Impact of zooplankton food selectivity on plankton dynamics and nutrient cycling

Sailley, SF, Polimene, L, Mitra, A, Atkinson, A and Allen, JI 2015 Impact of zooplankton food selectivity on plankton dynamics and nutrient cycling. Journal of Plankton Research, 37 (3). 519-529.

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Within models, zooplankton grazing is typically defined as being dependent on total prey concentration, with feeding selectivity expressed only as a function of prey size. This behavior ignores taxonomic preferences shown by the preda- tors and the capacity of some zooplankton to actively select or reject individual prey items from mixtures. We carried out two model experiments comparing impacts of zooplankton displaying passive and active selection, which resulted in contrasting dynamics for the pelagic system. Passive selection by the grazer resulted in a top down control on the prey with a fast turn-over of nutrients. Active selection, on the other hand led to a bottom-up control, with slower nutrient turnover constraining primary production by changing the system toward export of particulate matter. Our results suggest that selective feeding behavior is an important trait, and should be considered alongside size and taxonomy when studying the role of zooplankton impact in the ecosystem.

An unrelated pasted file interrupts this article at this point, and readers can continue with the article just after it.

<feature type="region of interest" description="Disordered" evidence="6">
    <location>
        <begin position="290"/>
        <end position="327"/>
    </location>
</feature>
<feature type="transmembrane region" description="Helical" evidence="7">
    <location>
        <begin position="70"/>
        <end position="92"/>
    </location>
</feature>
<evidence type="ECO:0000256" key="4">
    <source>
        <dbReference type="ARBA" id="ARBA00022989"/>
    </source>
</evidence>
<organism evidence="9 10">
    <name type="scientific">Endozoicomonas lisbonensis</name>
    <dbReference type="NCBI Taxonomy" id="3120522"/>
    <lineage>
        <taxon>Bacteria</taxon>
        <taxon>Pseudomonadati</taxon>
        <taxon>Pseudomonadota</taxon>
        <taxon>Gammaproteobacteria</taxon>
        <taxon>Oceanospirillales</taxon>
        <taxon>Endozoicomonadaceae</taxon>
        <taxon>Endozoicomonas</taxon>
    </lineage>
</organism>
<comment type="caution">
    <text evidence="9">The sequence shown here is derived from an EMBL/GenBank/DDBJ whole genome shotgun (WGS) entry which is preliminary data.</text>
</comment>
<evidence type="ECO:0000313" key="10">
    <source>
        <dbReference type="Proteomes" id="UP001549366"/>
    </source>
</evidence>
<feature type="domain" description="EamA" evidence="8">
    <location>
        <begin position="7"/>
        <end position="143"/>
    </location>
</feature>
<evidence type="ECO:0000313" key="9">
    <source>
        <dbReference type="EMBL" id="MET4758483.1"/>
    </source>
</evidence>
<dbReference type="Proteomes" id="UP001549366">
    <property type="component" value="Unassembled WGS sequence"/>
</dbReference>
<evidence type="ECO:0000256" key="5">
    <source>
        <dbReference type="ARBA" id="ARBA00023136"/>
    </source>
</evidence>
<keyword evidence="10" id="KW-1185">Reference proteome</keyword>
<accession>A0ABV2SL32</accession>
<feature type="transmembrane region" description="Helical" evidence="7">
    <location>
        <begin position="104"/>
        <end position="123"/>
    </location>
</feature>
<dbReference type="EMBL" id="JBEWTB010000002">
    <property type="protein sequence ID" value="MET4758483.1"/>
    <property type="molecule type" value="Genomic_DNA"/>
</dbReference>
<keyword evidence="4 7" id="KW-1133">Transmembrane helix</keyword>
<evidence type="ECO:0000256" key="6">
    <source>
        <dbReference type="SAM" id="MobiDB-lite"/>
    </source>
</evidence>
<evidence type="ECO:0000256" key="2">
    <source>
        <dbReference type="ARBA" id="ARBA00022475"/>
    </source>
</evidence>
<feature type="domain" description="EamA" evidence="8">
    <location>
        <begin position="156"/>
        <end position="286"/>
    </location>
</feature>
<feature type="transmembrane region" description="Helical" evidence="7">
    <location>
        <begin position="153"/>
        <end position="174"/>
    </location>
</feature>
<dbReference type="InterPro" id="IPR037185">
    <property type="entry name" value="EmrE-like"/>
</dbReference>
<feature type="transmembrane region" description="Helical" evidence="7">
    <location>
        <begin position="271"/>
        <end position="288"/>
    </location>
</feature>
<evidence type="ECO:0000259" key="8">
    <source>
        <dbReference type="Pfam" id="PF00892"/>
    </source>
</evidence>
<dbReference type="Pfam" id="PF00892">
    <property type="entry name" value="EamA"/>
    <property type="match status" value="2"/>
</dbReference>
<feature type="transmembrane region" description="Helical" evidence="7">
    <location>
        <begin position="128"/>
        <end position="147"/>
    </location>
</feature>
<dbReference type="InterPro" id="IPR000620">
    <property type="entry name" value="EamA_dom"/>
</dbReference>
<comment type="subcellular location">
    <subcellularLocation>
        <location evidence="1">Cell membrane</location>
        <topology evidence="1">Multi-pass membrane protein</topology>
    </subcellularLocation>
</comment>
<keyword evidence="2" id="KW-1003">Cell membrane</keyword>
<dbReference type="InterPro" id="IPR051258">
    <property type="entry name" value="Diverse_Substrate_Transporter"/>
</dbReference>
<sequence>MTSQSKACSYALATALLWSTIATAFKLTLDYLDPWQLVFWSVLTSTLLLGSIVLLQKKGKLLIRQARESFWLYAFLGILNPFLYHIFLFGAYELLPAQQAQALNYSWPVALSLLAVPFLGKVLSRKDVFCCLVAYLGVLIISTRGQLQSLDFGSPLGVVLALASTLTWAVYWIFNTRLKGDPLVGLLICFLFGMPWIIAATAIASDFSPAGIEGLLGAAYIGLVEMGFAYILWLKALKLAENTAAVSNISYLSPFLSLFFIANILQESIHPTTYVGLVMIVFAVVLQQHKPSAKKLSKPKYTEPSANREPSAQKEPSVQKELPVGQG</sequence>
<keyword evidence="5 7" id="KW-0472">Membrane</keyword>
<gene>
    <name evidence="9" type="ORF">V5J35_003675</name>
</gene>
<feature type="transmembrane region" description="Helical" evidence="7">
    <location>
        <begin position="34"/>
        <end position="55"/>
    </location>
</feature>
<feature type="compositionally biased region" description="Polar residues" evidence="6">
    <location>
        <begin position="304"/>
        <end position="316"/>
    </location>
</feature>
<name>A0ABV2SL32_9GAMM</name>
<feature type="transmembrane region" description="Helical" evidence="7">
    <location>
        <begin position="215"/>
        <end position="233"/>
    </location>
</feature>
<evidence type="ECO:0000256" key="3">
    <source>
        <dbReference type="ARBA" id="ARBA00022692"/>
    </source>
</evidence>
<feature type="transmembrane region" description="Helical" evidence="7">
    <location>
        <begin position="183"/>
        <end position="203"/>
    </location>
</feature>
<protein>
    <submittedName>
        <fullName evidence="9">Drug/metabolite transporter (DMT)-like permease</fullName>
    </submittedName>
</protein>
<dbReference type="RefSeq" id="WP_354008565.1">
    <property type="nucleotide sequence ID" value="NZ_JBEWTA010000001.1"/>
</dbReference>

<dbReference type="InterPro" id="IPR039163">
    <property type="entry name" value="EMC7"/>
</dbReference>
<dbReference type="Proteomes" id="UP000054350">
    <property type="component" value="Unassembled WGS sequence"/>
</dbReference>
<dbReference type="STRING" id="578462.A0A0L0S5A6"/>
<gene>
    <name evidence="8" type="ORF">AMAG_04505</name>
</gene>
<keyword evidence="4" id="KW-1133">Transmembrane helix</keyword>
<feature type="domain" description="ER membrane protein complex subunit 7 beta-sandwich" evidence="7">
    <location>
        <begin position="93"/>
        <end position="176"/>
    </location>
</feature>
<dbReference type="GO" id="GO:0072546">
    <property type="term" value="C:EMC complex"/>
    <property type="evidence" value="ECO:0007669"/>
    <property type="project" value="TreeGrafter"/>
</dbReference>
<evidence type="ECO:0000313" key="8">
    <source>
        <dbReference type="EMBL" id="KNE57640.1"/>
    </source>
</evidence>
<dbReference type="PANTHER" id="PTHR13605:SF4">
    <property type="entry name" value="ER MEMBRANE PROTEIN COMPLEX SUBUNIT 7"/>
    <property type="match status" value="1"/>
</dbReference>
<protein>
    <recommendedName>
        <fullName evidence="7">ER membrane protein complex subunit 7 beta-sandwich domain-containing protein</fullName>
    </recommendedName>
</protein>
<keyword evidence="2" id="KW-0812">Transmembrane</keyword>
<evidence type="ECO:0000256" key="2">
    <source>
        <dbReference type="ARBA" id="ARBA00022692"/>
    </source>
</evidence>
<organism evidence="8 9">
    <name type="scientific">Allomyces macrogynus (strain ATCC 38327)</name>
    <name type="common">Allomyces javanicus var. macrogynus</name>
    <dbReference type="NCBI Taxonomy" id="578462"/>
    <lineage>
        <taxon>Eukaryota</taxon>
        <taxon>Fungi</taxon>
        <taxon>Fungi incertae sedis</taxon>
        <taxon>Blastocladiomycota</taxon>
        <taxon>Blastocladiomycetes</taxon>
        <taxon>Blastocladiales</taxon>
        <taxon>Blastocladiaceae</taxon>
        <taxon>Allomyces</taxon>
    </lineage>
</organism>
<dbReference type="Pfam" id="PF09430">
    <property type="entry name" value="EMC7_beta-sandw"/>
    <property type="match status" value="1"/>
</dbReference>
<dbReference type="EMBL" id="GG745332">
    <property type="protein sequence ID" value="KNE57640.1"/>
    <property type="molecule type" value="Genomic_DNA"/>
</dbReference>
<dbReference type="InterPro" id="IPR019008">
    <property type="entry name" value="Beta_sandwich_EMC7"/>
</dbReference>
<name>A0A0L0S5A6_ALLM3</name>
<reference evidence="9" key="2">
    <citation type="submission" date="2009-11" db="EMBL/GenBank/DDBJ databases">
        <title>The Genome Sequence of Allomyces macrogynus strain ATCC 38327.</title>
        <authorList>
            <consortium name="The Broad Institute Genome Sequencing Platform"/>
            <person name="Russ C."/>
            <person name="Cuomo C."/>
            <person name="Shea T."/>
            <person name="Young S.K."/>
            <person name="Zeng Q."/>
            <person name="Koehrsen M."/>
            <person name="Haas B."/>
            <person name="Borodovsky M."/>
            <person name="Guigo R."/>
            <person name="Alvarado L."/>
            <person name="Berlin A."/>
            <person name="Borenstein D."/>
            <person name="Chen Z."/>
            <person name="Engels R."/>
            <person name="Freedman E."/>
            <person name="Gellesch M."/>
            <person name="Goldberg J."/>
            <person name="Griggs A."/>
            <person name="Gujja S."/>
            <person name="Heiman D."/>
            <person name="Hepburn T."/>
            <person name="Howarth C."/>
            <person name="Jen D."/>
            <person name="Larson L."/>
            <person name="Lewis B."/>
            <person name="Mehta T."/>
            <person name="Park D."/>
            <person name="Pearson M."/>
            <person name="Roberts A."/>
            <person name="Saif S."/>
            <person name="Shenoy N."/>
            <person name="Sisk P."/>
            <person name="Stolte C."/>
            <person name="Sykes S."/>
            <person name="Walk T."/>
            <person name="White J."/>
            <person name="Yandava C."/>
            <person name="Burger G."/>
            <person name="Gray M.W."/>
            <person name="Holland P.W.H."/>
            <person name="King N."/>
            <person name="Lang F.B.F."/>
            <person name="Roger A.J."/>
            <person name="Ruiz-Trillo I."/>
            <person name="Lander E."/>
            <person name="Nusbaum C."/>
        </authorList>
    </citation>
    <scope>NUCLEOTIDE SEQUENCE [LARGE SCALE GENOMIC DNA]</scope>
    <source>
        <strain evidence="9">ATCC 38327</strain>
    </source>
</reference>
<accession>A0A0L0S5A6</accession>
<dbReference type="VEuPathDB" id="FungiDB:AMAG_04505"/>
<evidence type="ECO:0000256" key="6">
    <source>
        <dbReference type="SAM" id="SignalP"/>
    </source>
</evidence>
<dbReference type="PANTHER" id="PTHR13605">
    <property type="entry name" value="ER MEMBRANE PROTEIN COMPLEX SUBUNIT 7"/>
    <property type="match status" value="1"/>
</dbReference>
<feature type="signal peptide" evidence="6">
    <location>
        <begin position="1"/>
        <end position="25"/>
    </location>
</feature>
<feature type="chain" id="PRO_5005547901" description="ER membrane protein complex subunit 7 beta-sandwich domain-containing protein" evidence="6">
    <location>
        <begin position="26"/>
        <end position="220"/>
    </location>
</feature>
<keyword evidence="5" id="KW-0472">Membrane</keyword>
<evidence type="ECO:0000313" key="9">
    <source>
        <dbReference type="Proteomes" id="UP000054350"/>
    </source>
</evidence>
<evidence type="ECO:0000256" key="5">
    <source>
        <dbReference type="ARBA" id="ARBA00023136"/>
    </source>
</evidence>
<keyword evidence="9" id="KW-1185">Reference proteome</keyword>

Item Type: Publication - Article
Additional Keywords: feeding behavior, prey selection, plankton dynamics, zooplankton, stoichiometry
Subjects: Oceanography
Divisions: Plymouth Marine Laboratory > Science Areas > Marine System Modelling
Depositing User: Sevrine Sailley
Date made live: 27 May 2015 15:01
Last Modified: 14 Nov 2018 12:59

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